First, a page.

An important-yet-overlooked aspect of the Kaua’i homeless issue is what’s being done to keep those who have been fortunate enough to secure affordable rental housing in those units.
The short answer is “plenty.”
Legal Aid Society of Hawaii attorneys are looking at expanding their existing, Holistic Legal Services for the Homeless Project with the Homeless Legal Advocacy and Prevention Project (HLAPP), designed to, among other things, prevent those living in public-rental-housing projects from being evicted for nonpayment of rent, causing damage to the rental units, or other issues, explained Greg Meyers, managing attorney for the Legal Aid Society of Hawaii Kaua’i office.
The eviction-prevention program offers education and potential representation where warranted, he said.
Heads of families might not believe governmental officials when they’re told they are on the verge of eviction, which carries a lifetime ban on ever getting back into the same type of government-assisted housing project, he explained.
But they may tend to believe advocates like Legal Aid attorneys, he noted.
The project is in partnership with leaders of the state Housing and Community Development Corporation of Hawaii, who operate state affordable-rental projects in Kapa’a, Kekaha and Koloa.
Tenants are referred to Legal Aid lawyers when they are on the verge of being evicted, Meyers said.
Pending is an application for $50,000 in U.S. Department of Housing and Urban Development Community Development Block Grant funds, administered by county Offices of Community Assistance Housing Agency leaders, for expansion of the HLAPP program, he said.
If that funding isn’t approved, Meyers said the plan is to partner with officials at Kauai Economic Opportunity, Inc., who are already involved in the Holistic Legal Services for the Homeless Project, to access federal funds for program expansion.
Emiko Ryan, also a Legal Aid Kaua’i attorney, is project coordinator, with Meyers assisting some clients as well.
“We’re looking to expand the project to include homeless prevention,” said Meyers. “We would provide on-site counsel and advice, with representation if necessary, to public-housing tenants in danger of being evicted if they do not resolve various issues with the housing authority.”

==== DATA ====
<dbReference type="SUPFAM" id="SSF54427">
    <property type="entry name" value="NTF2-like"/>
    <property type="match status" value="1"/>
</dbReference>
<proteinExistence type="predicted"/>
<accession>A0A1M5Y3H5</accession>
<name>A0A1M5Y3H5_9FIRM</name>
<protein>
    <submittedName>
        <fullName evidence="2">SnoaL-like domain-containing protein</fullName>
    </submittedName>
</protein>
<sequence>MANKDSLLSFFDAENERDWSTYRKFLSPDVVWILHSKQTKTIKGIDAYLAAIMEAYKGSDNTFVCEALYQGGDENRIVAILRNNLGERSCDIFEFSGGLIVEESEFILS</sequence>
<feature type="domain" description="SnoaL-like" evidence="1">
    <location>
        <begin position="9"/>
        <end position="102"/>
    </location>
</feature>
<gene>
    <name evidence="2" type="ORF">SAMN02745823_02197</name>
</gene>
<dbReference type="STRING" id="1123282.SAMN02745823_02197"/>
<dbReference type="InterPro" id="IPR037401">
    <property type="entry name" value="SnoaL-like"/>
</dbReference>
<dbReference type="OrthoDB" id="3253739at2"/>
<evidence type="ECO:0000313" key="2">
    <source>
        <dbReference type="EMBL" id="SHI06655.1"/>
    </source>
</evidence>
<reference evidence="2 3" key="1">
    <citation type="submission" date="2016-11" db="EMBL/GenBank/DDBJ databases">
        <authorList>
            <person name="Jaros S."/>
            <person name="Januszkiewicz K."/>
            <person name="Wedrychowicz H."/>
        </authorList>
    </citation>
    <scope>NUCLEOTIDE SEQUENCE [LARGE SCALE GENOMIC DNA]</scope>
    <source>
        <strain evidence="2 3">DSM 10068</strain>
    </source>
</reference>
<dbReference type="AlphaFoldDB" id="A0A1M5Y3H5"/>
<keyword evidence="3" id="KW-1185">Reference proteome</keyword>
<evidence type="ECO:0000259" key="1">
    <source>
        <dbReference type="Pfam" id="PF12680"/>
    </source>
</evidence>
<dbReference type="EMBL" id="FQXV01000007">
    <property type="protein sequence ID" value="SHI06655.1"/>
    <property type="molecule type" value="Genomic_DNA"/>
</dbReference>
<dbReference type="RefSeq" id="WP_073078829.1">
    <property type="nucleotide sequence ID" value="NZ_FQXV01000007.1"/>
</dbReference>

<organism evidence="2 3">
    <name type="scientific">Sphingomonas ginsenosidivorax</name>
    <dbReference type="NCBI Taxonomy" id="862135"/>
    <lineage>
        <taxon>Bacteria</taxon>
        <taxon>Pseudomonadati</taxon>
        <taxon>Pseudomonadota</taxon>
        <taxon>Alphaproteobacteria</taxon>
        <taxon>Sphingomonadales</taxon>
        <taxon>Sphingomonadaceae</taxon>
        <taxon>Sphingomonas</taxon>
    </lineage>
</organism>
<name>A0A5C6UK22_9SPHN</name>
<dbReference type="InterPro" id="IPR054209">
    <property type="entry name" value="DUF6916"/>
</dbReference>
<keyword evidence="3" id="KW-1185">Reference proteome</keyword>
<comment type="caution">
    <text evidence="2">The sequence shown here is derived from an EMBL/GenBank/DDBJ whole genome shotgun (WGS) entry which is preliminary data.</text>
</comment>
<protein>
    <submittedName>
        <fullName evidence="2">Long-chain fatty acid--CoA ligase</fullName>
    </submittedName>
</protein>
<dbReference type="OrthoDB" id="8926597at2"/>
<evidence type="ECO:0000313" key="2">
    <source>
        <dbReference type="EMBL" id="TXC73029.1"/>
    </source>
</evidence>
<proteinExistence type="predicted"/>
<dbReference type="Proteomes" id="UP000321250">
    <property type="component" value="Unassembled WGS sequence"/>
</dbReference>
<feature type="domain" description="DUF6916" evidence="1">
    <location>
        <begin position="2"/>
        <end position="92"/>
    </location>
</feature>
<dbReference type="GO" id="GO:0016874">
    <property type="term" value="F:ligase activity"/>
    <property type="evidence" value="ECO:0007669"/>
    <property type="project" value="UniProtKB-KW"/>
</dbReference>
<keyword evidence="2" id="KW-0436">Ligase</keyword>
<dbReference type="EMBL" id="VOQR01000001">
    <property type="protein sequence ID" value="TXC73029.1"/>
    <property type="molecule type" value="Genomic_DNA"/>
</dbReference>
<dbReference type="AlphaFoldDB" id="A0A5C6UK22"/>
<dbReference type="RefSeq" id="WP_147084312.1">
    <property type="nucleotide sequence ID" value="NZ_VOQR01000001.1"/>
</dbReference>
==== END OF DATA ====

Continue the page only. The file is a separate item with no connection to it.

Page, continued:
The main objectives of HLAPP, Meyers explained, are to stabilize the lives of Kaua’i’s homeless population as families and individuals make the transition from homelessness to independent living, and educate, advise and represent public-housing families on the verge of homelessness and the lifetime ban that follows a public-housing eviction.
According to HCDCH officials, there are 166 families living in HCDCH-run units on Kaua’i. Of those 166 families, about five families each month face eviction if they do not make significant changes, he said.
In addition, HCDCH officials receive approximately 25 applications for housing each month, and 50 percent of them are generally denied, Meyers said.
“Those families in housing need the education and advice of Legal Aid to prevent homelessness, while those whose applications were denied may need our assistance to over-come improper or otherwise explainable problems with their application to ensure they have not lost out on a viable opportunity to end their homelessness,” he said.
Through the HLAPP, attorneys will continue to provide education, outreach, and legal representation to the homeless population in the areas of income maintenance, housing, safety and protection, and familial relationships, he said.
This includes, but is not limited to, accessing welfare or disability benefits, securing housing or fighting an unjust eviction, obtaining proper medical insurance or school services for special-needs children, and drafting powers of attorney or assisting with divorces and custody matters.
Members of the Kauai Continuum of Care Committee have identified legal services as a need for many of those among the island’s estimated homeless population of 600, he noted.
For each family saved from eviction, and each family successfully transitioned from homeless into independent living, that’s two less families, or six to eight less people, living on the beach, relegated to potential crime to survive, he said.
“The long-term benefit to the community rests in a more educated and empowered population,” he said.
The significance on the community, both the low-income community as well as the community at large, should not be underestimated, he continued.
“We believe, as more homeless people are assisted, and more families are kept in their relatively-stable, public-housing units, the community will be positively impacted,” Meyers said.
“First, there will be cleaner beaches and state parks due to less overbearing use of the resources. Second, as homeless families become independent, there tendency toward petty crime will be removed,” he said.
“Third, the more educated the community becomes about issues facing the homeless, the more likely Kaua’i will make progress in ending chronic homelessness.
“Fourth, homeless people will be more likely to take advantage of community resources if tied in with a Legal Aid attorney who can make direct referrals on behalf of the client,” he concluded.
For more information on this project or free legal services on Kaua’i, call 245-4728 and ask for Emiko Ryan.
- Paul C. Curtis, associate editor, may be reached at 245-3681 (ext. 224) or email@example.com.